SOUTH SALT LAKE -- A day after the slaying of Utah Jazz executive Greg Miller's mother-in-law, detectives were collecting evidence Wednesday at the South Salt Lake book shop where she was found stabbed to death.
Police had no immediate suspects in the slaying of Sherry Black, 64, who was found by her husband Tuesday afternoon at their store, B&W Collector Books and Billiards Supply, said police Officer Gary Keller.
Miller and other family members huddled Wednesday with detectives, and they planned to discuss a possible reward for help solving the case, said Jazz spokeswoman Linda Luchetti.
The husband, Earl Black, isn't a suspect, Keller said.
No funeral arrangements have been made.
Family members know of no reason anyone would want to hurt Sherry Black, said her brother, Jim Waycasy, of Provo.
"She was just a great person, and her husband is in a state of shock," Waycasy, 68, said Wednesday. "She built up that business over 40 years by herself, put herself through college while working."
Customers ring a bell at the book store, which calls Black from her house next door, Waycasy said.
He said Black was working alone when she was killed and it's possible an assailant planned a robbery.
But "we don't know of anything that's missing," he said.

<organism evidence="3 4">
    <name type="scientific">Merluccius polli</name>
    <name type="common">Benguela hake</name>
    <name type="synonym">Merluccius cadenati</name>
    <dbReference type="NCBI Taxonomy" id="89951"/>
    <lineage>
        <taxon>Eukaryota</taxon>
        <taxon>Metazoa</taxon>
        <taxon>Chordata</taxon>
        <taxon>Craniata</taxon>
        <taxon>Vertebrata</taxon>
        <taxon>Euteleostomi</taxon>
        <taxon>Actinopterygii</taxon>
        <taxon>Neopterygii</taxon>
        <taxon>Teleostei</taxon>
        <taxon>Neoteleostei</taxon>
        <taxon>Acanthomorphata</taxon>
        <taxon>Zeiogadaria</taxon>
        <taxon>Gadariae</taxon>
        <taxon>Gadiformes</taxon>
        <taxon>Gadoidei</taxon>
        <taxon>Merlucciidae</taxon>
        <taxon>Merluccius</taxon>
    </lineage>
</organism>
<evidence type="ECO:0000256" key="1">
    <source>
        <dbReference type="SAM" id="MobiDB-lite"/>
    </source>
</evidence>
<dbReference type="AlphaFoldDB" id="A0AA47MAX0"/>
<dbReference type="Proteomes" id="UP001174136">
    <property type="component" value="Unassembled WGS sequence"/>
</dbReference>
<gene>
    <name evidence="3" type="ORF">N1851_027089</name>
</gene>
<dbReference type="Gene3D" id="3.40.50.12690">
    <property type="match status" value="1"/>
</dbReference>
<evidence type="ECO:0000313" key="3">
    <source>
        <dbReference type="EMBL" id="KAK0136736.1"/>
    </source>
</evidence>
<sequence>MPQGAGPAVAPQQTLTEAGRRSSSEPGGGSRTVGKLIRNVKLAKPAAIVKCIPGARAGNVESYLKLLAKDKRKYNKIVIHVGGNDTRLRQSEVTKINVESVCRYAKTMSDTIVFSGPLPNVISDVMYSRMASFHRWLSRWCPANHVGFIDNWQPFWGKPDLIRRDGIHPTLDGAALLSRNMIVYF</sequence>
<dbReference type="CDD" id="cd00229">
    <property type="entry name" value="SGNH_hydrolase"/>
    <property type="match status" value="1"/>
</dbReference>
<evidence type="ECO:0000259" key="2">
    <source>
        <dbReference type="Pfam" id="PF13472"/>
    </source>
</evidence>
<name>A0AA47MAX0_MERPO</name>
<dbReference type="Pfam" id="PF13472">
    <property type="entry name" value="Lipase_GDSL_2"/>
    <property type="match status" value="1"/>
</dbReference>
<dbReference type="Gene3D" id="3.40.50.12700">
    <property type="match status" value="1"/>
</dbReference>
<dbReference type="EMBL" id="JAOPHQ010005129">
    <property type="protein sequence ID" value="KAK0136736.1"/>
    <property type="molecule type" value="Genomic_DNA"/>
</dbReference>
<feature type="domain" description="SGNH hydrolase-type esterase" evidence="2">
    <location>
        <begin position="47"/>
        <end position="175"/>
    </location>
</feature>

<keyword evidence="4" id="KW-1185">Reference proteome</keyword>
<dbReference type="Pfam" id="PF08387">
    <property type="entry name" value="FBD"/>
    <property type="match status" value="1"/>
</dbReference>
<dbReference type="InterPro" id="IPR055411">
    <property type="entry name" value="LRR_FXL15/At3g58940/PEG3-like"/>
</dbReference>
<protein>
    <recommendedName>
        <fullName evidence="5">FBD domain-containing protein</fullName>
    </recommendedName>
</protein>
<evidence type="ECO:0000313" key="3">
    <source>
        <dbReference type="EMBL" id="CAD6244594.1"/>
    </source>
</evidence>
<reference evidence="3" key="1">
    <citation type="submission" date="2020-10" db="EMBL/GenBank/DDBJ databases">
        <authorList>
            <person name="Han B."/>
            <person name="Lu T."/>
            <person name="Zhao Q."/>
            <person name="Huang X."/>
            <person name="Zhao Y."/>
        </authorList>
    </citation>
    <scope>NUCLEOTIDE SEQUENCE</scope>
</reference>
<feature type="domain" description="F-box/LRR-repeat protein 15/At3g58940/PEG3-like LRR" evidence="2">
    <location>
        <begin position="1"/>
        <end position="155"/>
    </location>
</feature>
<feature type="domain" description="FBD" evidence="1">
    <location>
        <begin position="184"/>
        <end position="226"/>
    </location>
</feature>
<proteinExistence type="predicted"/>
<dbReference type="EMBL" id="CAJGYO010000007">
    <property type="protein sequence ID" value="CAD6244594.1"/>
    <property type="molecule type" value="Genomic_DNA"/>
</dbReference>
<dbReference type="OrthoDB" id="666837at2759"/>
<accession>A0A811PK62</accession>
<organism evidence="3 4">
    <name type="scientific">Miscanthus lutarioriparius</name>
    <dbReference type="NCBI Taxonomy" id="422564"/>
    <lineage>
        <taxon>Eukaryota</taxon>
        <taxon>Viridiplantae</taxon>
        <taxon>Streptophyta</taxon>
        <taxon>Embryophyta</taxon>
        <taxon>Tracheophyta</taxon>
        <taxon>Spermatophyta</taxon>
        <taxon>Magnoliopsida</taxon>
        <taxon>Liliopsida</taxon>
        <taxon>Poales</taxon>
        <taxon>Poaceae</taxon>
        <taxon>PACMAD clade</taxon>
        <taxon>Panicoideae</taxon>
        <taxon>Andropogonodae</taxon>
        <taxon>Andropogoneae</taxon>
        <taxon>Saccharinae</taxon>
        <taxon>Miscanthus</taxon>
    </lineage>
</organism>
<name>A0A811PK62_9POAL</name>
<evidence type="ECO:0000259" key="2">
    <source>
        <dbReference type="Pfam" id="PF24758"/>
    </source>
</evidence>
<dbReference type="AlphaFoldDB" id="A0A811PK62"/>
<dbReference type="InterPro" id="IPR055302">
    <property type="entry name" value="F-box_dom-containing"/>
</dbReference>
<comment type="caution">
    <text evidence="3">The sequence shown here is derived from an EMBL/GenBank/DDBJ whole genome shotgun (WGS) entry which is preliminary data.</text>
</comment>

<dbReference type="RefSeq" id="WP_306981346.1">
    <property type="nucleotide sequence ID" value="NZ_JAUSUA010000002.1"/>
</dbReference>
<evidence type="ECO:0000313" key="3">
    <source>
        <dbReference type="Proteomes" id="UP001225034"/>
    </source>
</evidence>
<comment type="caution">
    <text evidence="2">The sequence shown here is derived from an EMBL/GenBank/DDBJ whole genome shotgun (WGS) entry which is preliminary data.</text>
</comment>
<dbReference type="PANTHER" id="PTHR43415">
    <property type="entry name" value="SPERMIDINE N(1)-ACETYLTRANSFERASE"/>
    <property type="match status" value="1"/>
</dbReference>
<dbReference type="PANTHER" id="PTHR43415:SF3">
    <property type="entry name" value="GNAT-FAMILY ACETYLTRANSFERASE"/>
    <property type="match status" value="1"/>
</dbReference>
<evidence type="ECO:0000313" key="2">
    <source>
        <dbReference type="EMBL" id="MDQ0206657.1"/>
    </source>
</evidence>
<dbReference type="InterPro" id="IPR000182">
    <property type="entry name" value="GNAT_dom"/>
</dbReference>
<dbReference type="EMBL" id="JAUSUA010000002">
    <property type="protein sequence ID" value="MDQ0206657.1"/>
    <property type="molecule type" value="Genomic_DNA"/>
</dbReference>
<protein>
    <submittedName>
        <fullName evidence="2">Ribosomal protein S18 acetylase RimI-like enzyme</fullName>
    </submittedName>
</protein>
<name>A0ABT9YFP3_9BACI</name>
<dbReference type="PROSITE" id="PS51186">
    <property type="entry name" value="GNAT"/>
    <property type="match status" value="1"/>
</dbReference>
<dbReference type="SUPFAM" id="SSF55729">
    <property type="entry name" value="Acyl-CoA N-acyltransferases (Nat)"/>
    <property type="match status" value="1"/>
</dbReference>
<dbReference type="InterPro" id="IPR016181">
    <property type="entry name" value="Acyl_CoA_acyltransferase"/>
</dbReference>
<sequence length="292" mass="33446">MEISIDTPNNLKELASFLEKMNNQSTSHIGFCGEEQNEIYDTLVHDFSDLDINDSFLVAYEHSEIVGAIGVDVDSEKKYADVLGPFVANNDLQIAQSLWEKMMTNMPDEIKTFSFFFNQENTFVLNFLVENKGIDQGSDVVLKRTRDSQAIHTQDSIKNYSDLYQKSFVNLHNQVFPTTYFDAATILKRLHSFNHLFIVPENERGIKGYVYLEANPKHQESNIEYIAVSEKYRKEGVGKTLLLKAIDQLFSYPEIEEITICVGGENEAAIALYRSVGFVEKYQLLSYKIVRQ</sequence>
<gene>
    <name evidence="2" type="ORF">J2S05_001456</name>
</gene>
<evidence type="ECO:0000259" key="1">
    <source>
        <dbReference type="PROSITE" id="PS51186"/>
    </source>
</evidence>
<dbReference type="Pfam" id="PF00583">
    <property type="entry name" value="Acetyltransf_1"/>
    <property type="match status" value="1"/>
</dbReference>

The Jazz held a moment of silence before Wednesday night's game against the Indiana Pacers. A photo of Sherry Black was shown on the giant screen at EnergySolutions Arena, while public address announcer Dan Roberts asked fans to remember the victim's family after the "senseless act of violence."
"It's a terrible thing to have to deal with," Jazz coach Jerry Sloan said Wednesday. "Our hearts go out to the Miller family."
Jazz general manager Kevin O'Connor met with the team before Wednesday morning's shootaround and told them of the family tragedy.
Miller is chief executive of the Larry H. Miller Group of Companies. He issued a statement calling the death of his mother-in-law "a senseless act of violence."
One of his team's stars, Deron Williams, had a similar reaction at a practice session Wednesday.
"This world we live in is messed up," he said. "Things like this shouldn't happen, but they do. Everybody should be with their family."
Detectives were collecting forensic evidence at the Black's shop on a busy South Salt Lake street.
Sherry Black collected used books for sale, mostly Mormon texts and children's books. Earl Black sold billiard tables at the same shop, said a longtime friend of the couple, Steve Wagner.
Wagner said he was at a loss for a motive in the slaying.
"Greatest people on the planet, both of them," said Wagner, an electrician who shared rafting trips with the Blacks in Utah.
"They were modest people. They didn't expect anything from their kids. They were happy."